Nahum

Nahum

Some Tips on How to Read the Book of Nahum

The book of Nahum is a carefully crafted, brilliantly executed piece of poetry in which a whole variety of prophetic forms – hymn, salvation, doom, taunt, dirge – are carefully interwoven so as to effect what is basically “woe oracles” over Nineveh (Assyria), along with a salvation oracle to Judah.

One hundred years earlier, Jonah had preached in the streets of the great city Nineveh. The people had heard God’s message and had turned away from their evil. But generations later, evil was again reigning, and the prophet Nahum pronounced judgment on this wicked nation. For the biblical/historical background to Nahum, you may want to read 2 Kings 17-23 and 2 Chronicles 33-34.

As you read Nahum,

  1. Sense God’s wrath as he avenges sin and brings about justice.
  2. Notice the character of God; mercy and judgment – these seemingly opposite traits actually reflect God’s consistent stance toward His people.

Reflection

From Jonah, we see a God of mercy who forgives all who repent and whose love is for everyone. But, when we come to the book of Nahum, we also see God as judge. He will not allow evil to persist forever.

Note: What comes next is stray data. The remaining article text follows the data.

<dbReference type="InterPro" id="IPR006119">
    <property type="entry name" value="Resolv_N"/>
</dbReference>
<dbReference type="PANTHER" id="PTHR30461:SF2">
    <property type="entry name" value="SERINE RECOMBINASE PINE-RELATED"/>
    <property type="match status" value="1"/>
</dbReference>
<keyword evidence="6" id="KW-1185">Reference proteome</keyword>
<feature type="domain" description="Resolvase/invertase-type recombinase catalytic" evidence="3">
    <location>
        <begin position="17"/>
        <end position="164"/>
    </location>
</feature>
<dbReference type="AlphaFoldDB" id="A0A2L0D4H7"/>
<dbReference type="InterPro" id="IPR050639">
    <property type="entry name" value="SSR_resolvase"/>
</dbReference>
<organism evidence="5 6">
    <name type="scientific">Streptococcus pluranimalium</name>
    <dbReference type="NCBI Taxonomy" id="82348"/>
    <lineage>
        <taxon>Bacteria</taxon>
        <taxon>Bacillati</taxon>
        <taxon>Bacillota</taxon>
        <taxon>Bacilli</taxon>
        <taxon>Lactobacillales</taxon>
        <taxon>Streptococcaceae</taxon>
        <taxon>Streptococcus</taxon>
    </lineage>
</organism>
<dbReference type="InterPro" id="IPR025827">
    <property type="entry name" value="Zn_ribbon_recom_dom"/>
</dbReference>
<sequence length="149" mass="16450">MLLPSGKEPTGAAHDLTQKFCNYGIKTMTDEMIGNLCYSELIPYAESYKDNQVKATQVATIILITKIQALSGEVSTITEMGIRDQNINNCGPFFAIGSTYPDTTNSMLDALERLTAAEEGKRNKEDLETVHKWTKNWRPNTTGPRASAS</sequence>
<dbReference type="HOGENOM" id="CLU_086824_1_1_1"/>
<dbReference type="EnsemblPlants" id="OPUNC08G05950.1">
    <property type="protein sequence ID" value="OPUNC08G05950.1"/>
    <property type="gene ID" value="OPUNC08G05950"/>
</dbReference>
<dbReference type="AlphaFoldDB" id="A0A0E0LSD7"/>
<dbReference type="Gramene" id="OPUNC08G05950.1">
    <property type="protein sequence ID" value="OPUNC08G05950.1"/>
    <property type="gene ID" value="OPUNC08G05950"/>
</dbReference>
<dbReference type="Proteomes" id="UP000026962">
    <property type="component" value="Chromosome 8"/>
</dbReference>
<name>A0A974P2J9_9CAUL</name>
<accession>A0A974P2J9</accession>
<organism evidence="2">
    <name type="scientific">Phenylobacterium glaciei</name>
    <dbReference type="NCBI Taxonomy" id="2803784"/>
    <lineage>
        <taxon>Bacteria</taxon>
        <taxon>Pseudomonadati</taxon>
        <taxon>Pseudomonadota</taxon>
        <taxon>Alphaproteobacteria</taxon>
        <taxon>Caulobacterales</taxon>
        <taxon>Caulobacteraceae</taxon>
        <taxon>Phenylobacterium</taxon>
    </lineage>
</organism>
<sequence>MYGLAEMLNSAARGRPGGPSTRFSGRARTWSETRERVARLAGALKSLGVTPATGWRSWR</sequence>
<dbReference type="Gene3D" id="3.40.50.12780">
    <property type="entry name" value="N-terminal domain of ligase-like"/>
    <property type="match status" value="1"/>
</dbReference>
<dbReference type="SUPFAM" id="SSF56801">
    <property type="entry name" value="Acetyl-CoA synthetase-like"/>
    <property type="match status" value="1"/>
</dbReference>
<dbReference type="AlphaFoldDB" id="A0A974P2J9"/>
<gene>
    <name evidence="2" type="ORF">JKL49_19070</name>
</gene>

Although the book seems to be addressed to the Assyrians, Nahum’s message is also for God’s people, the nation of Judah – a nation threatened and frequently oppressed by the mighty Assyrians. Time and again they must have wondered if God truly protects those who worship Him and if He would ever judge the Assyrians for their pride, idolatry, murder, lies, treachery and social injustice.

We too, may sometimes ask such questions in our lives.

“Why does God allow unjust things to happen?”

“This is so unfair!” “Did God forget his people?”…

God will judge those who do evil and oppress others. God will not allow anyone to usurp his authority. He will overcome anyone who attempts to defy Him.

Pondering

Am I like the Assyrians? Perhaps, I am too guilty of pride, lying, treating others unjustly, etc. what do I need to repent from?

Am I like the people of Judah? Perhaps I have been unfairly treated and God does not seem to be doing anything. Or perhaps I see my friends live by their own rules yet advance in life and continually count successes. Will I still choose to live under God’s guidance and within His rules, commands and guidelines?

“The LORD is good, a refuge in times of trouble. He cares for those who trust in Him, but with an overwhelming flood he will make an end of Nineveh; He will pursues his foes into darkness. Whatever they plot against the LORD he will bring to an end; trouble will not come a second time.”

Nahum 1:7-9